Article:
NEW YORK (GenomeWeb News) – MolecularMD today announced a licensing deal covering DDR2 mutations for lung cancer.
The Portland, Ore.-based company has obtained the rights to commercialize IP around the mutations for diagnostic, prognostic, and predictive uses. The IP is jointly owned by the Broad Institute and Dana-Farber Cancer Institute.
DDR2, short for discoidin domain receptor 2, is a membrane receptor tyrosine kinase involved in cell adhesion, proliferation, and migration. In xenograft models DDR2-mutant tumors have regressed after treatment with the tyrosine kinase inhibitor dasatinib. MolecularMD is developing DDR2 diagnostic assays, including assays using next-generation sequencing, for clinical trials to determine the effectiveness of targeted therapies and DDR2 clinical utility, it said.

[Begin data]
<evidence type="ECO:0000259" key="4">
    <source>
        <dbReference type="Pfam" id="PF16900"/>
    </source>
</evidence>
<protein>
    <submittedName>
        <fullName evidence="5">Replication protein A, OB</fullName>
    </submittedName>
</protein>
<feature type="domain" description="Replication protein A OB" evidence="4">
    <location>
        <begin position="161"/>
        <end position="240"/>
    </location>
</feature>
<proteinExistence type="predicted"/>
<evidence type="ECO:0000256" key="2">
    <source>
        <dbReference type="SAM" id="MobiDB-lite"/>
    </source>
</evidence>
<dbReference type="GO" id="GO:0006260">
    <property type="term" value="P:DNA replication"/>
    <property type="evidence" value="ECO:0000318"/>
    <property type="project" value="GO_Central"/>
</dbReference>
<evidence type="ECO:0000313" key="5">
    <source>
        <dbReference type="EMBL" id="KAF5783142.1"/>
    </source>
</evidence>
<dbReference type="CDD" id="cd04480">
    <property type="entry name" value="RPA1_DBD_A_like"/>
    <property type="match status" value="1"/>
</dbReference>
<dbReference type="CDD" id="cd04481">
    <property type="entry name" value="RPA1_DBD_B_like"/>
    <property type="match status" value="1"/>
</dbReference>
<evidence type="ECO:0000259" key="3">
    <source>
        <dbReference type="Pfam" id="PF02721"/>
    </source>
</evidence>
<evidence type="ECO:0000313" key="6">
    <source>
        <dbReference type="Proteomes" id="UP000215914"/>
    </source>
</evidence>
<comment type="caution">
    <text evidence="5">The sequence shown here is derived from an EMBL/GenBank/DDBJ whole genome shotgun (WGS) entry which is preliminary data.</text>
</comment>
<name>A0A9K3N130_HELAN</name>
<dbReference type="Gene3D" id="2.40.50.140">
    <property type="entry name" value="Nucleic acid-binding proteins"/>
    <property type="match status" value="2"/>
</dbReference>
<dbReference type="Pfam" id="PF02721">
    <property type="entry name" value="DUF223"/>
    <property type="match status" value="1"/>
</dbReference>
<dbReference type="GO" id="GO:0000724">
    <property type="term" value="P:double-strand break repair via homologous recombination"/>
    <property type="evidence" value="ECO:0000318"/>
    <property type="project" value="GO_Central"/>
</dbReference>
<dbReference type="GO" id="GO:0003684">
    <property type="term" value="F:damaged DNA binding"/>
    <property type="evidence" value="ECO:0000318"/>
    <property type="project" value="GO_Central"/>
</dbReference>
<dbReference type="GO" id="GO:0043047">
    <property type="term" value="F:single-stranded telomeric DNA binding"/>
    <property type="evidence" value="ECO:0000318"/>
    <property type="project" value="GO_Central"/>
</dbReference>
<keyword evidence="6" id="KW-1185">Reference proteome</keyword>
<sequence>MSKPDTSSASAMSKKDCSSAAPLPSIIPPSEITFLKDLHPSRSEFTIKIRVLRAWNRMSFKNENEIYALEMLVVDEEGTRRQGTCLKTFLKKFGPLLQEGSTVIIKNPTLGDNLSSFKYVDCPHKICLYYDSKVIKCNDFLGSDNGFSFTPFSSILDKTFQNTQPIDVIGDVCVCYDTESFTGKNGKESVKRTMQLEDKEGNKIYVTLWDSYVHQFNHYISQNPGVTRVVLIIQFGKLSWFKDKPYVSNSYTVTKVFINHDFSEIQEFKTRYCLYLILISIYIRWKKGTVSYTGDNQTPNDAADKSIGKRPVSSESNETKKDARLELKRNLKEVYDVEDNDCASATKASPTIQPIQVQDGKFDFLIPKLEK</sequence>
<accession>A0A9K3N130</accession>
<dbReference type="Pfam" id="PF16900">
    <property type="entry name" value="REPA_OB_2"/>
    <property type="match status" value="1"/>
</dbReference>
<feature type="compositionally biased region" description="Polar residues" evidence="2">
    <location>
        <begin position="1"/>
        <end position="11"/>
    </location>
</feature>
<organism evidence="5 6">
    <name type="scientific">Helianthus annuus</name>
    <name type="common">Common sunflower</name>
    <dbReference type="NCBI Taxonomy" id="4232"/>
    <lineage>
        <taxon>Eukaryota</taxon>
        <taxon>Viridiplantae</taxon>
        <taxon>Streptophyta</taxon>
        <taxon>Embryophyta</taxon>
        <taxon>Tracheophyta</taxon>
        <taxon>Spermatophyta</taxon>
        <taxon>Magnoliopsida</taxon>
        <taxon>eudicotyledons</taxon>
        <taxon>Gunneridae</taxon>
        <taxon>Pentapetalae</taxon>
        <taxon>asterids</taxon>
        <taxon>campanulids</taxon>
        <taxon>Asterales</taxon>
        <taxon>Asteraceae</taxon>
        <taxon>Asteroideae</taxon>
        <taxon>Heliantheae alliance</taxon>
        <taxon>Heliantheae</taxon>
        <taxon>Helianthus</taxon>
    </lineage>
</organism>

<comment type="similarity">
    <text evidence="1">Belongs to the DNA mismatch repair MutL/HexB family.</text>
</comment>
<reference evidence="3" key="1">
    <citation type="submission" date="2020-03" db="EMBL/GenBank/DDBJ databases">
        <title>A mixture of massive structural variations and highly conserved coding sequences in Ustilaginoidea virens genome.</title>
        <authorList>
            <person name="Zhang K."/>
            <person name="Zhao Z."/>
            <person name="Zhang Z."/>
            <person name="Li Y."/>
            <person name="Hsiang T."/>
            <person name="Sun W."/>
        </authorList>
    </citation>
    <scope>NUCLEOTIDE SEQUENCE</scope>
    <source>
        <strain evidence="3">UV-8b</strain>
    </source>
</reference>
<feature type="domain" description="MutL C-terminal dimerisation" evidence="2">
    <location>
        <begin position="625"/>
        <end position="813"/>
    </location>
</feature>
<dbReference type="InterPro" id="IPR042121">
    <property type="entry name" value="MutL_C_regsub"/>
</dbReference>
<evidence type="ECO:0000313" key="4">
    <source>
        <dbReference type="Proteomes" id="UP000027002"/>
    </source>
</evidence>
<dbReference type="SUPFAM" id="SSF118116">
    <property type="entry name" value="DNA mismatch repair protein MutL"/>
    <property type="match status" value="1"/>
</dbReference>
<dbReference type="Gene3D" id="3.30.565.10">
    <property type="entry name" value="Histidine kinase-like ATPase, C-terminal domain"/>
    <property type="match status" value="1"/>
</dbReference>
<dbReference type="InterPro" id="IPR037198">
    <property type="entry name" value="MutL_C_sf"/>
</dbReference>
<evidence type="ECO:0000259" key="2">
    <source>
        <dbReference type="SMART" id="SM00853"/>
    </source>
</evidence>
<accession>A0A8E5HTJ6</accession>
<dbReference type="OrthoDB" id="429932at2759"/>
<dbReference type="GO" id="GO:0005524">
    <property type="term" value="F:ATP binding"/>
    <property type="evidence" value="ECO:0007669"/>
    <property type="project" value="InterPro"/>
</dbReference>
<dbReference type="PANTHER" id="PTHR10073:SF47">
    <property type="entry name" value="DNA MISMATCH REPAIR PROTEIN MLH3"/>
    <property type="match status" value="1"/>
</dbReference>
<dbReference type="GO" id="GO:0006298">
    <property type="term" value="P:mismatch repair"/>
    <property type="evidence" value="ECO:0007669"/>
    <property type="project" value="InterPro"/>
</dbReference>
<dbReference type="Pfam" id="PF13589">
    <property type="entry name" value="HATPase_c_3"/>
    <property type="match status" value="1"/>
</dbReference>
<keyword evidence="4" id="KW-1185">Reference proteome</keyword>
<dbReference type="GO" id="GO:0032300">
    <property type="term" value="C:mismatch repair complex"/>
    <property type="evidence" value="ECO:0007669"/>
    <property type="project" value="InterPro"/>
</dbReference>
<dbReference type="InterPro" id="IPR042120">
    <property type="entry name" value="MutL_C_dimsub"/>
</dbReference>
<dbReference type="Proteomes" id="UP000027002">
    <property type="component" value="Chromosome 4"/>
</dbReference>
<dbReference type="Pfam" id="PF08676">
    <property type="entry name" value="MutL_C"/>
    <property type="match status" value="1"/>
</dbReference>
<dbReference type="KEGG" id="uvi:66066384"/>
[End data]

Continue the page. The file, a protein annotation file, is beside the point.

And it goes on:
The company will also support commercialization of DDR2 technology by sublicensing it to clinical reference laboratories and diagnostic assay developers and manufacturers.
Financial and other terms of the deal were not disclosed.
"DDR2 is potentially the first actionable biomarker available for [squamous cell carcinoma] patients, whose treatment options are currently limited to chemotherapy," MolecularMD Director of Licensing Greg Cox said in a statement.
The deal is the third in 2013 announced by the company in which it has licensed biomarkers tied to cancer. In May, it obtained the rights to commercialize IP around fibroblast growth factor receptor 2-activating mutations, and in January it licensed the LKB1 biomarker for diagnostic, prognostic, and predictive use.